Christmas by Robert Adams

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In the good old times of England,
   The merrie times of yore,
Our fathers kept the Christmas feast
   A dozen days or more:  
A spacious hall and ashler work 
   Was hung with evergreen,
The mistletoe from the old oak bough,
   And the holly there were seen. 

A table in the midst was spread,
   A table long and wide --
And ancient knight and lady fair 
   Were seated side by side;  
The door upon its hinges swung
   For tenant and for lord,
And sparkling eyes and ruddy cheeks 
   Were ranged around the board.

The feast was in profusion spread,
   Enough for all to eat,
Hot frumenty at breakfast
   Of milk and husked meat.
Roast beef and goose and pudding
   Made up the dinner cheer;   
And everybody finished off
   With tankards of good beer.

And in the tall old chimney place
   (The glowing hearth between),
The young folks cracking nuts and jokes
   On seats of stone are seen -- 
And thus relates the chronicle :
   "The sons and daughters fair  
Made up their matches all at home,
   Nor went away to pair."

The trees bent low with glittering snows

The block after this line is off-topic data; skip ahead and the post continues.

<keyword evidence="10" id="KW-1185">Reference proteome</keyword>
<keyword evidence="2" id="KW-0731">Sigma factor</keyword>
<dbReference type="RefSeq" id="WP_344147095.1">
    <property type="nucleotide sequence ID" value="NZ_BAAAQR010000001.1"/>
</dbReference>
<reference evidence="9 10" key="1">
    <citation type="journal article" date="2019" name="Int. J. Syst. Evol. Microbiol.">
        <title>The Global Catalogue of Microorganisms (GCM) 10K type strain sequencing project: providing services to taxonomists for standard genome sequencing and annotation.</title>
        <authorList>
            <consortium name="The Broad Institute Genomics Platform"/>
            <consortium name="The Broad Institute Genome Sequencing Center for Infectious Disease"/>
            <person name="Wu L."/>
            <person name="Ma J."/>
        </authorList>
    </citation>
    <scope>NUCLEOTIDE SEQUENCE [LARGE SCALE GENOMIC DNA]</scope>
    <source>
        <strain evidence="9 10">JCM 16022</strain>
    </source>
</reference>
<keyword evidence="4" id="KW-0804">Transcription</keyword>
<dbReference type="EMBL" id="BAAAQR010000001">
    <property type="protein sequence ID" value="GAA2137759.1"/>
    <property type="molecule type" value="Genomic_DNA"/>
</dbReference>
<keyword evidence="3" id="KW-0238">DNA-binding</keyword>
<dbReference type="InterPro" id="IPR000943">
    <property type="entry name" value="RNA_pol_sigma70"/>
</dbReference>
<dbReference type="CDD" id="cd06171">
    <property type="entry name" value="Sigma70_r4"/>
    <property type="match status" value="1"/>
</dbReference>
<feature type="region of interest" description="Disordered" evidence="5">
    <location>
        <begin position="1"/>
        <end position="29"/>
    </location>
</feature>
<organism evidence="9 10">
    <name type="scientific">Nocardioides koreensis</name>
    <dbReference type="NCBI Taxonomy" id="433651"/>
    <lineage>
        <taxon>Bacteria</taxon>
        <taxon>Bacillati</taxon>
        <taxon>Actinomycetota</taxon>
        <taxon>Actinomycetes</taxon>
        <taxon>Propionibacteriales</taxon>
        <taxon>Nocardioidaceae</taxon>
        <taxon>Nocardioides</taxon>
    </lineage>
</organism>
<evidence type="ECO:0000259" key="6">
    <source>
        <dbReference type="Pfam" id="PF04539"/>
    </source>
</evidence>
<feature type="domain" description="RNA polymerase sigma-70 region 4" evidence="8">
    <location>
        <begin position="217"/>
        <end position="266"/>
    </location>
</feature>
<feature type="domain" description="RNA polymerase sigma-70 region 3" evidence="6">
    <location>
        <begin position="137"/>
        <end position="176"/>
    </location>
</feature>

The frost is on the brake,
The winds held carnival show
   In many a forest lane.
But while stern winter raged without
   'Twas summer in the hail,
Where met our glorious ancestors
   To keep the festival.

A health then to the good old times
   Of tenant, page, and squire,
Of massive hall, and groaning board,
   And blazing Christmas fire --
Where youthful hearts had naught of care,
   And hoary age grew green,
And gallant knights and ladies fair
   On all the land were seen.

First published in The Australian Town and Country Journal, 27 December 1879

Author reference site: Austlit 

See also.

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This page contains a single entry by Perry Middlemiss published on December 27, 2012 7:01 AM.

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